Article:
TORONTO — Next time you lose a cup of coffee thanks to a pothole the size of an elephant’s footprint, just be thankful for that HD television at home.
If you don’t have HD, then a new report from the Federation of Canadian Municipalities (FCM), might trouble you a little more than someone who owns a good sized flat screen TV.
The report, “Highway Robbery: How Federal Telecom Rules Cost Taxpayers and Damage Public Roads,” describes a federal regulatory regime that has deprived local governments of the power to recover road management and repair costs from telecom companies that tear up and occupy roadways to expand, upgrade and operate their networks.
Property tax payers in Canadian cities are subsidizing the telecommunications industry by more than $107 million a year says the report.
“In Canada’s larger cities the current regime has cost property tax payers $646 million since 2001 in indirect subsidies to telecom companies,” said FCM president, Sherbrooke Mayor Jean Perrault. “Even as cities struggle to hold the line on property tax increases in the face of a growing infrastructure deficit, federal rules invite telecommunications companies to tear up our streets, install their cable, and leave property tax payers with a running tab.”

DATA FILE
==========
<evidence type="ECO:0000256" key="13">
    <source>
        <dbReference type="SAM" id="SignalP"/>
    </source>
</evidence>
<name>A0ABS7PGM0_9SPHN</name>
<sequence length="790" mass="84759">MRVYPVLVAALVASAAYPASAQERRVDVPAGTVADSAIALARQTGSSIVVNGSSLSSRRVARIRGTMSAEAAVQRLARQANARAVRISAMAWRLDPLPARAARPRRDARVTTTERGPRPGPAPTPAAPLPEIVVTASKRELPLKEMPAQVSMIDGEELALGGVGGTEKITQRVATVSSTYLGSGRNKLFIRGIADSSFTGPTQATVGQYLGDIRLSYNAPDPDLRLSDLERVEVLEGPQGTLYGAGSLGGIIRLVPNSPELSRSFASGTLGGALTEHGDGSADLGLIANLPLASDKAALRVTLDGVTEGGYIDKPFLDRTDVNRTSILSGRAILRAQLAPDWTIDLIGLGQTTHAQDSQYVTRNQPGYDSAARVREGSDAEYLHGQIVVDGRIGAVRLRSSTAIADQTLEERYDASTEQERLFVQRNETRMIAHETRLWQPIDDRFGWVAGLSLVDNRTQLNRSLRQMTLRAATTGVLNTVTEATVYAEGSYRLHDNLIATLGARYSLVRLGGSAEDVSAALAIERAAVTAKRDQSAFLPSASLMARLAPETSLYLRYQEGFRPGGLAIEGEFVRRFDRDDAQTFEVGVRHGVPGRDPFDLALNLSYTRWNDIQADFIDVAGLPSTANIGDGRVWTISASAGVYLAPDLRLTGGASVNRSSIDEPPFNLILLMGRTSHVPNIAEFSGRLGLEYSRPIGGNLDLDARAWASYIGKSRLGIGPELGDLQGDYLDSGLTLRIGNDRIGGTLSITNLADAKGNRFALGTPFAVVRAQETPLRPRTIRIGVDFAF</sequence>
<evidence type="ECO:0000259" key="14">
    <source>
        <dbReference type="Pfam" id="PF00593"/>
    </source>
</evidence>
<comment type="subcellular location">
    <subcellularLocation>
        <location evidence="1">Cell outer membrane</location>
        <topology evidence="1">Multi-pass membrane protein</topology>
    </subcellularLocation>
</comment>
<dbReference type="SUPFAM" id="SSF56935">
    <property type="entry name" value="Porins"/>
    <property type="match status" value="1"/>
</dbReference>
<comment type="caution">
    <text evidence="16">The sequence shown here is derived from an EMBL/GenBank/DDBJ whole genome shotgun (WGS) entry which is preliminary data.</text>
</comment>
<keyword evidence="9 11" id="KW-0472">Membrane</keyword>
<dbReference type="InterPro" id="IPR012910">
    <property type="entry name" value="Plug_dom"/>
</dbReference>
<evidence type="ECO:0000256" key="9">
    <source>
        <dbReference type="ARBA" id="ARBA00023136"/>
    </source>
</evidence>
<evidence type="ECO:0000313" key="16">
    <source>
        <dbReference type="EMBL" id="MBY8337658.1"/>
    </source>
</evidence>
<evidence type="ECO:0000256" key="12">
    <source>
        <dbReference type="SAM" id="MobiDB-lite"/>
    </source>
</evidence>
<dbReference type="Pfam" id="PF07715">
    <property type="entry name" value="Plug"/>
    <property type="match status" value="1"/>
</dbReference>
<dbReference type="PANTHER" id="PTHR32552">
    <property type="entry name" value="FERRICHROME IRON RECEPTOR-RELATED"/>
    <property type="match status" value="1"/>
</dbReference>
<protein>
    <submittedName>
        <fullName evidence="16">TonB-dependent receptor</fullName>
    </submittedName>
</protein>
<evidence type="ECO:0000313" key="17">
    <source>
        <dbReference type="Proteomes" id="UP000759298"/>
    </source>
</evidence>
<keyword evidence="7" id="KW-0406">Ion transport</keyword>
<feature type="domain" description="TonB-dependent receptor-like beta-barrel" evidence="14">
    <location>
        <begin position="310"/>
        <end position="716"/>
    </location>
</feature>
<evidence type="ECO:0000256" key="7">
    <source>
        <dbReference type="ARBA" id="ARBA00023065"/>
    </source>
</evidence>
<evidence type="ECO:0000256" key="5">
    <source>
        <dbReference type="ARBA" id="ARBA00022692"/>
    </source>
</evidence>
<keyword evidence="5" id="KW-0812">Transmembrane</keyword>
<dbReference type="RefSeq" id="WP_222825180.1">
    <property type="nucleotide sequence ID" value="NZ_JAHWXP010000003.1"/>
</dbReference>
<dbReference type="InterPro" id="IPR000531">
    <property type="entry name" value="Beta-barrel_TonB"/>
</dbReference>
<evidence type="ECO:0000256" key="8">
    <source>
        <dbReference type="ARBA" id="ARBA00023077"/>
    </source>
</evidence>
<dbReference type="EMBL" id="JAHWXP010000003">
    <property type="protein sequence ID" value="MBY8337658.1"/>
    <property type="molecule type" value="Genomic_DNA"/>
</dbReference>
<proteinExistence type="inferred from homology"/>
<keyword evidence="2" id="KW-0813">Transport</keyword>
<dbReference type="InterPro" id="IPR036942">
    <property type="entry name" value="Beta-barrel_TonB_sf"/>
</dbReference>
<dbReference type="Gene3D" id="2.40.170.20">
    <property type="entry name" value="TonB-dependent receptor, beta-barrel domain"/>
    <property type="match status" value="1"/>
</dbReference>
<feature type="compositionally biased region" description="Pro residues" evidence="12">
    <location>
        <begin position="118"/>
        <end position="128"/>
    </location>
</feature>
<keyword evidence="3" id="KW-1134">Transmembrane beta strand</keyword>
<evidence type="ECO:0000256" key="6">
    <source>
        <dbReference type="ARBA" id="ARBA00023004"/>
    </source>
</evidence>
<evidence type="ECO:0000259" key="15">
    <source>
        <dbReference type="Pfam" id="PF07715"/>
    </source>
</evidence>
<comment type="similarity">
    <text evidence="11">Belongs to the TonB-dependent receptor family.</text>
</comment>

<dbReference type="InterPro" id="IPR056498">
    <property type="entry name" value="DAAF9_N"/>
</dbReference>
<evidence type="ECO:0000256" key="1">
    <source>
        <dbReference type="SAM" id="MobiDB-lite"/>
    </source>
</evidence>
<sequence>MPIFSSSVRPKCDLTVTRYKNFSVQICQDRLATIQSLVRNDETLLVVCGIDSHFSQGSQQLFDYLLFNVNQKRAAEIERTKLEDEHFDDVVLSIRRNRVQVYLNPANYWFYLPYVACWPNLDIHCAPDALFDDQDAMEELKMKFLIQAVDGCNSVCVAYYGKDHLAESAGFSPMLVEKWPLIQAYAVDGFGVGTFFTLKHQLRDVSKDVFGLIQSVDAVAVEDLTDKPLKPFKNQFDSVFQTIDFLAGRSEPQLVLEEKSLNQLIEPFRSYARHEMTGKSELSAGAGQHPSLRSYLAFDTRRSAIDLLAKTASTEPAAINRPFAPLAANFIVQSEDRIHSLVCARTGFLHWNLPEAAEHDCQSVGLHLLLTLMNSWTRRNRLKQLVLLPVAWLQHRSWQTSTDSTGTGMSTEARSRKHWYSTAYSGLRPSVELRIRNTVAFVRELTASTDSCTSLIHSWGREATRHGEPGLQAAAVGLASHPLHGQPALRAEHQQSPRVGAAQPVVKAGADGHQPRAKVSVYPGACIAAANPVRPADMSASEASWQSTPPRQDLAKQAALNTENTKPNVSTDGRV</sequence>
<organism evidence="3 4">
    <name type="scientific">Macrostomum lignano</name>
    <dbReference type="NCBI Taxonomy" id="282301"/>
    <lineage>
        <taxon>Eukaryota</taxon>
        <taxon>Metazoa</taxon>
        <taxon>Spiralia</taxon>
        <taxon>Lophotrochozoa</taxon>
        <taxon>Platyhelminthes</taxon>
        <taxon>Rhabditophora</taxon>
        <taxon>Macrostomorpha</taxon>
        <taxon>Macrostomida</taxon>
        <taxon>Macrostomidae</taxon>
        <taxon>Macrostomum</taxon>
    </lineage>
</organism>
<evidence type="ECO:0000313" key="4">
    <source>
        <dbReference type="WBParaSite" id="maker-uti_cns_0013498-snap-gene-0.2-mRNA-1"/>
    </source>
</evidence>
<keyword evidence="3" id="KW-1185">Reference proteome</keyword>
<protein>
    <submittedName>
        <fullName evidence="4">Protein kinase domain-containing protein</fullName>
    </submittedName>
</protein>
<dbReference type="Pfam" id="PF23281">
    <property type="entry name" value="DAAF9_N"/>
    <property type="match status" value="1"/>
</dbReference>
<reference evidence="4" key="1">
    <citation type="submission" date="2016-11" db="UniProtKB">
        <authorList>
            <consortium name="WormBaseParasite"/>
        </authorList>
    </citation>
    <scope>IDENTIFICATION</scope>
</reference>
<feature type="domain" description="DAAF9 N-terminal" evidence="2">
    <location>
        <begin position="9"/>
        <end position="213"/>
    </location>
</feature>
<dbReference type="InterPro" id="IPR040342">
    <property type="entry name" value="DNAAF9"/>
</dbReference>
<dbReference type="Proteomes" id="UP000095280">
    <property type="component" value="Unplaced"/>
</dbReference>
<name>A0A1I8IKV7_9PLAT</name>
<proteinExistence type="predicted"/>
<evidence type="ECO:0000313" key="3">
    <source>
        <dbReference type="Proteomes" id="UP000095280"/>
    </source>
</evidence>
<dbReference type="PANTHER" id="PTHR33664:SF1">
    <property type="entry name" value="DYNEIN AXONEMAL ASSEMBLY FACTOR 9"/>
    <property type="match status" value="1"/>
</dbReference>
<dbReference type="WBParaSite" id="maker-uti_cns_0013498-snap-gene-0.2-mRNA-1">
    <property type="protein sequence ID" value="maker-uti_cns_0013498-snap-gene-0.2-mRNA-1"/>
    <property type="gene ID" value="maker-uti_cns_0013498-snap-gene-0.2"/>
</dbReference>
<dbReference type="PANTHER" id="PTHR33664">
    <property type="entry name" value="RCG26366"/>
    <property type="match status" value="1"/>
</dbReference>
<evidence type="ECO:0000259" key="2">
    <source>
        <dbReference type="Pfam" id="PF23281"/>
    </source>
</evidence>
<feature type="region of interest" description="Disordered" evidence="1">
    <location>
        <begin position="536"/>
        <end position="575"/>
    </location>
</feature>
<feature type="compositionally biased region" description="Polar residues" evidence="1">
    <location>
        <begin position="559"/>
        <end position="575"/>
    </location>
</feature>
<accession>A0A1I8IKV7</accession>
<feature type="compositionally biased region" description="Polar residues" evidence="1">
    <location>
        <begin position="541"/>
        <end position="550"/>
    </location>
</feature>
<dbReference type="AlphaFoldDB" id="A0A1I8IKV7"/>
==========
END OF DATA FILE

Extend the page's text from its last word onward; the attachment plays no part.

According to the report, municipalities are losing the ability to set parameters or recover costs related to the expansion and operation of telecom systems that run through municipally-owned property.
The report also says the CRTC has not hesitated to expand its mandate or rewrite local access agreements, despite the fact it is not equipped to understand municipal issues. This contributes to prolonged and costly negotiations, which often end up before the CRTC and the courts.
The FCM’s report however, is not condemning cable companies, or the services they provide.
“Our issue is not with the telecommunications companies, it is with successive federal governments that have swept this problem under the rug,” said Perrault. “We are calling on the current government to break with the past and fix the problem.”
FCM is asking the federal government to rewrite its telecommunications Act to allow greater management of municipal rights-of-way by local governments as well as greater cost recovery.
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